Each venue has a different type of offering. Crooners (overlooking the Piazza) features a pianist and music trivia contests. Explorer's Lounge is primarily an events lounge for everything from art auctions to Wii sports tournaments, plus magicians and comedic shows. The Piazza offers a variety of demonstrations, musical performances and circus-lite acts throughout the day.

Club Fusion is part nightclub, part game show venue and is, indeed, entertaining for the hilarious Marriage Game. On our sailing, a couple who had been married for 53 years gave a couple of newlyweds a run for their money when answering questions about their spouses, such as "if your husband was a car, what kind would he be" and "when was the last time you had relations?"

Princess' trademark Skywalker Nightclub (located in the rear-spoiler-looking aft end of the ship) hosts 70's-, 80's- and 90's-inspired dance nights and, thankfully, a few nights with a variety of current music. The disco has security and checks ID's upon entering..

The Princess Theater is the ship's main venue for production shows and comedy acts. During our sailing, there were three production shows with a talented cast of singers and dancers. They offered a variety of music and selections that would appeal to a broad mix of ages. Other performances may include PG-rated comedian and magicians.

Churchill Lounge, hidden away near the lower level of Princess Theater, is the place to smoke cigars and watch sports.

Movies Under the Stars, in the Calypso Pool area, is an idyllic place to watch, well, movies under the stars. It also showcases concerts by musicians like Beyonce and Josh Groban, as well as sporting events like the Super Bowl. In the evenings, burgundy slipcovers with built-in mini-pillows are slipped over each poolside lounger. Small, wool blankets are passed out, and the smell of popcorn from an old-fashioned cart floats across the pool deck. Staff members take drink orders and deliver complimentary popcorn so you don't have to move. Even non-TV junkies could wile away hours there.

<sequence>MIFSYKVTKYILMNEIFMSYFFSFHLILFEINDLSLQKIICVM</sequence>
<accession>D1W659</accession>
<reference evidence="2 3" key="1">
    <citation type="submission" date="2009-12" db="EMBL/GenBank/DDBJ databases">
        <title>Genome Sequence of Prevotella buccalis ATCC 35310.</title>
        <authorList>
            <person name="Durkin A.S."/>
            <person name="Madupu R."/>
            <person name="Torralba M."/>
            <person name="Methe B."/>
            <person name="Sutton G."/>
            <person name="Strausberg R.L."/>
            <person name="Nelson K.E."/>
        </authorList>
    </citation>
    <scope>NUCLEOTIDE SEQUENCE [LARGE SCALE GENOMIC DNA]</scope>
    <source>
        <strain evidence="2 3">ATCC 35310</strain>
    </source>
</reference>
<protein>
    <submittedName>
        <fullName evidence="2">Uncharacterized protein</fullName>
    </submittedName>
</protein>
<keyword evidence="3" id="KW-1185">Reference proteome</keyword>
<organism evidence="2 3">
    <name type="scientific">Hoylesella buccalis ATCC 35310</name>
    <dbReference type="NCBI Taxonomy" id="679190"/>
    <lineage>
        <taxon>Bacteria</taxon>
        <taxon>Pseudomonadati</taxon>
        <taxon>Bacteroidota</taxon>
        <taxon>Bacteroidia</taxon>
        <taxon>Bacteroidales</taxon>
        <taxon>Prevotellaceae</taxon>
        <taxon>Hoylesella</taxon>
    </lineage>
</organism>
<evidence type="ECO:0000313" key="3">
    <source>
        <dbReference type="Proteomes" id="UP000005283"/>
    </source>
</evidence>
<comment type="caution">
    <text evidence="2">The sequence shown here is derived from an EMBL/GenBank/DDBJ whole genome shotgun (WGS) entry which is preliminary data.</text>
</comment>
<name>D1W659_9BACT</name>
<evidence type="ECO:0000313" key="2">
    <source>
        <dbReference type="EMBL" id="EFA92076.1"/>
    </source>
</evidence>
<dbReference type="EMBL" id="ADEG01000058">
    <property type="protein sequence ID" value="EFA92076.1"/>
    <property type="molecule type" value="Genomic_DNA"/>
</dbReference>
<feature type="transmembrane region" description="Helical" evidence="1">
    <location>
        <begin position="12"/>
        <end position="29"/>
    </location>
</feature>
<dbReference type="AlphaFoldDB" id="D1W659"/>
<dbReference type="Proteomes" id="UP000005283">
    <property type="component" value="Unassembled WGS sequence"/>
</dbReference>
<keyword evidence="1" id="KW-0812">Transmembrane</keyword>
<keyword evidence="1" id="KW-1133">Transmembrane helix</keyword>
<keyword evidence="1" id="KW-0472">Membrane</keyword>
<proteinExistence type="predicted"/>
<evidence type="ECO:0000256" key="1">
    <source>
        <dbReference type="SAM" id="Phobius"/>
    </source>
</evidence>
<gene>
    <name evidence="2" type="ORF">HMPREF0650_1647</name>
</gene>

The casino features 11 gaming tables (including one dice, one American roulette and a table to accommodate wheelchairs) as well as more than 150 slot machines. The "No Smoking Night" was much-appreciated by nonsmokers, as evidenced by the packed casino.

Daytime entertainment offerings are numerous, ranging from Photoshop and scrapbooking workshops and ballroom-dance classes to ceramic-painting and bridge.

The efficiently run shore excursion department offered easy-to-read registration forms. Each tour was well-described, and the offerings included everything from sedate bus tours to active kayaking and hiking explorations.

Fitness and Recreation

There are five pools on Caribbean Princess, which help to give this massive vessel a small-ship feel. The Calypso Pool (conveniently located near Horizon Court's buffets) has a 300-square-foot movie screen with day and night programming. The sound system is loud to the point where you can't easily have a conversation. And parents beware: Movies and shows are shown throughout the day -- some family-friendly, some not, like the PG-13-rated "The Dark Knight" or "Baby Mama."

Neptune Reef pool is located in front of the pizzeria and is as deep as Calypso (more than five feet). Hence, it's also not ideal for families with preschool-age children.

Pirate's Pool (located on Deck 16, just below the basketball court) is the best bet for kids. It's just deeper than four feet, has bench seating around it for parents (as well as a bar for drinks) and is located next to a 10-inch deep toddler pool with a dolphin-shaped mini-slide. Hot tubs are located near each one of the pools.

There are two adults-only pools. The Terrace Pool is the quietest, and it's fairly shaded, depending on the time of day, because of its location beneath the suspended Skywalker's Nightclub. It has stadium-style benches and loungers. The Spa Pool sits a deck below the Sanctuary, in the middle of the U-shaped Lotus Spa and Health Club.

The adult-sonly Sanctuary is a heavenly place to nap. The mostly shaded area has potted trees and big, wrought-aluminum lounge chairs with padding as thick as a mattress. "Serenity Stewards" deliver plush towels, herbal energy drinks, smoothies and MP3 players with BOSE noise-canceling headphones (preloaded with 1,000 songs, grouped by themes that range from jazz to gentle wave sounds). Be sure to use the headphones, but realize they are in limited supply. The entry fee to Sanctuary is $10 for half-day use, $20 for full-day.

Lotus Spa treatments range from oxygen-lifting facials and hot-stone massages to acupuncture and teeth-whitening. Couples' massages are popular, but treatments are not limited to the romantic; there is a mother/daughter "Paradise" massage and father/son "Chill-Out" massage, offered as part of the spa's Generation Y Spa program. Manicures, pedicures and facials are also available for kids.